{

glClearColor(1.0, 0.0, 0.0, 0.0); // set red background color

glColor3f(0.0, 1.0, 0.0); // set the drawing color

glPointSize(10.0); // a 'dot' is 10 by 10 pixels

// The following lines establish the coordinate system.

// Details will be covered later.

glMatrixMode(GL_PROJECTION);

glLoadIdentity();

gluOrtho2D(0, 640, 0, 480);

}


First ogl program drawdots14 l.jpg
First OGL Program: DrawDots

  • OpenGL is a state machine

    • It keeps track of many state variables

      • Current size of a point, current color of drawing, current background color, etc.

      • Color of drawing is specified using glColor3f(red, green, blue); (range: [0, 1])

      • Background color is set with glClearColor(red, green, blue, alpha). glClear clears the entire window to the background color (cf. myDisplay).

    • The value of a state variable remains active until a new value is given.


Line drawing l.jpg
Line Drawing

glLineWidth(2.0); // set line thickness

glBegin(GL_LINES);

glVertex2i(10, 20); // first horizontal line

glVertex2i(40, 20);

glVertex2i(20, 10); // first vertical line

glVertex2i(20, 40);

// four more calls to glVertex here for the other two lines

glEnd();


Drawing modes l.jpg
Drawing Modes

  • glBegin(GLenum mode)


Skeleton of an interactive ogl program using glut l.jpg
Skeleton of an interactive OGL program using GLUT

intmain(intargc, char** argv)

{

glutInit(&argc, argv); // initialize the toolkit

glutInitDisplayMode(GLUT_SINGLE | GLUT_RGB); // set the display mode

glutInitWindowSize(640, 480); // set window size

glutInitWindowPosition(150, 100); // set window position

glutCreateWindow("my first attempt"); // open the screen window

// register the callback functions

glutDisplayFunc(myDisplay);

glutReshapeFunc(myReshape);

glutMouseFunc(myMouse);

glutKeyboardFunc(myKeyboard);

myInit(); // additional initializations as necessary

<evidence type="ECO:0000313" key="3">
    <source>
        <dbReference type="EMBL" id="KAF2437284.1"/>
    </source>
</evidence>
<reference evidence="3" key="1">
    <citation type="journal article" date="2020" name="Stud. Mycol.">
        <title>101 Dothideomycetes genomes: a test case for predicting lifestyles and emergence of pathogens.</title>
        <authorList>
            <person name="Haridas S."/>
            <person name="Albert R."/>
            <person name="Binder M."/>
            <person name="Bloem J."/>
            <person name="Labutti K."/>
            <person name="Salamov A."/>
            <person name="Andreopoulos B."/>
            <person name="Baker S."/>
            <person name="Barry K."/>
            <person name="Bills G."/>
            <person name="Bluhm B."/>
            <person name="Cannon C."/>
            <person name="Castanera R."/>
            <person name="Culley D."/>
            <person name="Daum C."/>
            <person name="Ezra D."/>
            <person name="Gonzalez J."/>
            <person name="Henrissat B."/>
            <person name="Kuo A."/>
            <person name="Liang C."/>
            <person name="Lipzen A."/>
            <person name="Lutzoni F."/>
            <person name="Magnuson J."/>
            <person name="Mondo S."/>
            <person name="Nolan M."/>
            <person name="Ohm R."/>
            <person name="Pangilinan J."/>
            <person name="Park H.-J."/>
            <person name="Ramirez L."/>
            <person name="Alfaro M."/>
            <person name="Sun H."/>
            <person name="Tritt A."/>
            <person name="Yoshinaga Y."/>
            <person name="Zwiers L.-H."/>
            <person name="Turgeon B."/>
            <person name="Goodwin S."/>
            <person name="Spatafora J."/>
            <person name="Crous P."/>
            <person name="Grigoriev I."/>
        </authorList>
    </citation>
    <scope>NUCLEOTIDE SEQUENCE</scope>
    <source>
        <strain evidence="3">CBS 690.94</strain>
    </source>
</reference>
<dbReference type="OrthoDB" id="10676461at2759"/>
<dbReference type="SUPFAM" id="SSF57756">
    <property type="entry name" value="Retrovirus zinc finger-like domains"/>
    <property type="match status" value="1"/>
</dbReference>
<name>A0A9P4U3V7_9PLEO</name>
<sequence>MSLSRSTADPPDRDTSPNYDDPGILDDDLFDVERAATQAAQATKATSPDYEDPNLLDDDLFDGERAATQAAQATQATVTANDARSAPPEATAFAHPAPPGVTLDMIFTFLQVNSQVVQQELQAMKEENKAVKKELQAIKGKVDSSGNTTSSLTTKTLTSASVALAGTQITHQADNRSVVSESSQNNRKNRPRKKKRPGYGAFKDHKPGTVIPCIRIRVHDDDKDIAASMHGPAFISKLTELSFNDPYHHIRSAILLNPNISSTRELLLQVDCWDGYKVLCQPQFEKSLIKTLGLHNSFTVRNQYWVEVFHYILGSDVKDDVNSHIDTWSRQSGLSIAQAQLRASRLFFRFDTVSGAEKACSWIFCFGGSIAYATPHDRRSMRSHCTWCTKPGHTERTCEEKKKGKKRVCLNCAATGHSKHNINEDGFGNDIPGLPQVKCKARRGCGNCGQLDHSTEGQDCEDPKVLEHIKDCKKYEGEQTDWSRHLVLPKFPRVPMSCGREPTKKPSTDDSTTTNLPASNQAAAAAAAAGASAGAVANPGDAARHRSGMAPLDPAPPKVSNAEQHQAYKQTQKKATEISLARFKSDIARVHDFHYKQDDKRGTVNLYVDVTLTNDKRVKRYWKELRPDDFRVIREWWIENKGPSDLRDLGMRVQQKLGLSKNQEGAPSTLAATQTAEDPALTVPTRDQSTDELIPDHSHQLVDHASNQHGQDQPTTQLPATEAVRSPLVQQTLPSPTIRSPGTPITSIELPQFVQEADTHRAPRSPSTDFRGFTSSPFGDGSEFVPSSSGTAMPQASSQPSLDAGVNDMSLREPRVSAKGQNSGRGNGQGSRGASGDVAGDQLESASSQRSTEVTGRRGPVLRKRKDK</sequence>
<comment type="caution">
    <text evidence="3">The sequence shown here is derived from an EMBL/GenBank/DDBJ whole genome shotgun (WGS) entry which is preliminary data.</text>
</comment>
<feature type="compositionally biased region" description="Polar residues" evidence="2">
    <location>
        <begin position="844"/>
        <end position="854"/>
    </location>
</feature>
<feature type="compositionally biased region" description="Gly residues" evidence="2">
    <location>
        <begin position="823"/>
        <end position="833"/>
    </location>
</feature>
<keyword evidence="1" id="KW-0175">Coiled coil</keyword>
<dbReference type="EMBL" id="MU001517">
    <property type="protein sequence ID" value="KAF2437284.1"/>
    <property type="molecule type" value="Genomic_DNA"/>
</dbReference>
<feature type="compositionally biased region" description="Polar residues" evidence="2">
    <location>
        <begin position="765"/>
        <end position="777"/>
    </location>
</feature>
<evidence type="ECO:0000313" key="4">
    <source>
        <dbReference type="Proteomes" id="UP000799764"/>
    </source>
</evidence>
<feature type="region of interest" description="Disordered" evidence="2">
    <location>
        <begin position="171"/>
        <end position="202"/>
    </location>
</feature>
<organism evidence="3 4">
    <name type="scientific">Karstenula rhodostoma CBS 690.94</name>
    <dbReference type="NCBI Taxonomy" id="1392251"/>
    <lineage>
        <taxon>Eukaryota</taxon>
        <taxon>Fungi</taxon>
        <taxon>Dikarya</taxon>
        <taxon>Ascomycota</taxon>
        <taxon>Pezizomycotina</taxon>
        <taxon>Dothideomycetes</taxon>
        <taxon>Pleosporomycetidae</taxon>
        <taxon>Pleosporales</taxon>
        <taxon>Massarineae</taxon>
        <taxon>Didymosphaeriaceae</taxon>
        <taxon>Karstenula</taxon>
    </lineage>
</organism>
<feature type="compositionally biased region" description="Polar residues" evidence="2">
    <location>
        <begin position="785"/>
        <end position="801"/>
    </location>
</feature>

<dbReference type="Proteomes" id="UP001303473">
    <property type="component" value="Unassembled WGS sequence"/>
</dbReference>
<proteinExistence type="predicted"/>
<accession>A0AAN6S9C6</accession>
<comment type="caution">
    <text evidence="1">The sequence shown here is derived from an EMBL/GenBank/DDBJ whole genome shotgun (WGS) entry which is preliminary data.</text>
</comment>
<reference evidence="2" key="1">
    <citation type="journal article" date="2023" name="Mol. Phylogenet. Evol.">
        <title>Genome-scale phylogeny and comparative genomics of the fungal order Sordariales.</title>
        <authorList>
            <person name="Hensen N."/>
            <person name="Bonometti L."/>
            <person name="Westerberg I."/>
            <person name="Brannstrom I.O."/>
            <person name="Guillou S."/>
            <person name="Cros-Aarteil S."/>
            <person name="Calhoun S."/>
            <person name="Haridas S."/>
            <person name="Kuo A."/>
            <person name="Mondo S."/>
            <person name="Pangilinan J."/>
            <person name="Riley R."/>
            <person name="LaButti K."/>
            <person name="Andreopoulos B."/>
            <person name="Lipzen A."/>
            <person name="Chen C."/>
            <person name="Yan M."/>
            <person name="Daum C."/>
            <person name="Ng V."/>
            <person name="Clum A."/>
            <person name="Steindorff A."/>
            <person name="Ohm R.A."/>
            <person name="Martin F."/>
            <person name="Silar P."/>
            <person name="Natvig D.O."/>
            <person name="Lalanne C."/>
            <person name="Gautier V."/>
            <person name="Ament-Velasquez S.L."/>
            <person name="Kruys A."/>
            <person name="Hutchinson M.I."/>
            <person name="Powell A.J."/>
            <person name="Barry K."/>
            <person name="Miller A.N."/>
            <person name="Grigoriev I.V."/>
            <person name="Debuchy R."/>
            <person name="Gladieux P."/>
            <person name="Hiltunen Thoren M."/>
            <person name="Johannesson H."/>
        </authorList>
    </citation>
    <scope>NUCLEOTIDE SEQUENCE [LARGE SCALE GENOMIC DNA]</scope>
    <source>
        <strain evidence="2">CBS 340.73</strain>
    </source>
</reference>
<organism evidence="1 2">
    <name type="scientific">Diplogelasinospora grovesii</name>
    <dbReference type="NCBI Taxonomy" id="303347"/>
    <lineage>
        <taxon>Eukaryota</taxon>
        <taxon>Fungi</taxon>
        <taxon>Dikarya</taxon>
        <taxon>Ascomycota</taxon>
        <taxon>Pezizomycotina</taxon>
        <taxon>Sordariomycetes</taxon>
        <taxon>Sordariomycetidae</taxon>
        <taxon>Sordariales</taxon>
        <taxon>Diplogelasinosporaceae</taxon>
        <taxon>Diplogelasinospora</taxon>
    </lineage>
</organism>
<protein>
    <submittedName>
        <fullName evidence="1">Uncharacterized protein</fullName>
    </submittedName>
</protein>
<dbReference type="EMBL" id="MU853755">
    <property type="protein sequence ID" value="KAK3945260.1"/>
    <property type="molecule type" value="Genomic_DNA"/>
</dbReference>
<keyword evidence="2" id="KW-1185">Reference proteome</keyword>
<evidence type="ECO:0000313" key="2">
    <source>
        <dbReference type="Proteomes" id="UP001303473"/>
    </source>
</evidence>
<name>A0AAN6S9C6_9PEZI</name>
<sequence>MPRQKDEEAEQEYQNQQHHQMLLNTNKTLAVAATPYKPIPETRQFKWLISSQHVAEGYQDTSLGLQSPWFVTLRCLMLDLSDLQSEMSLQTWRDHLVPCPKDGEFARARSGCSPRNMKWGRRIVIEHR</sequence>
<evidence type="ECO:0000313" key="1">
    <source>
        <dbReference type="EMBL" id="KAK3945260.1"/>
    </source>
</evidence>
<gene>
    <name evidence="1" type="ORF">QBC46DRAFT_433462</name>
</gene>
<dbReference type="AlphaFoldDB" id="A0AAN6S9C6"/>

glutMainLoop(); // go into a perpetual loop

}


Event driven programming callbacks l.jpg
Event-driven Programming & Callbacks

  • Event-driven programming

    • A property of most window-based programs

  • The programs respond to various events

    • Click of a mouse, resizing of a window, etc.

  • The system automatically manages an event queue

    • Deal with events first-come, first-served

  • Programmers write functions (called callback functions) that will be called when events occur.


Event driven programming callbacks19 l.jpg
Event-driven Programming & Callbacks

  • Callback functions in GLUT

    • For example, glutMouseFunc(myMouse)

      • Register function myMouse() as the function to be executed when a mouse event occurs.

      • Prefix glut indicates that this function is part of GLUT

      • If a particular program does not make use of a mouse, the corresponding callback function need not be registered.


Event driven programming callbacks20 l.jpg
Event-driven Programming & Callbacks

  • glutDisplayFunc(myDisplay)

    • Whenever the system determines that a window should be redrawn, it issues a “redraw” event. Redraw event happens

      • When the window is first opened

      • When the window is exposed by moving another window off it

      • When your program explicitly requests that it be redrawn (through the call glutPostRedisplay) (useful for animation)

    • myDisplay() is registered as the callback function for a redraw event.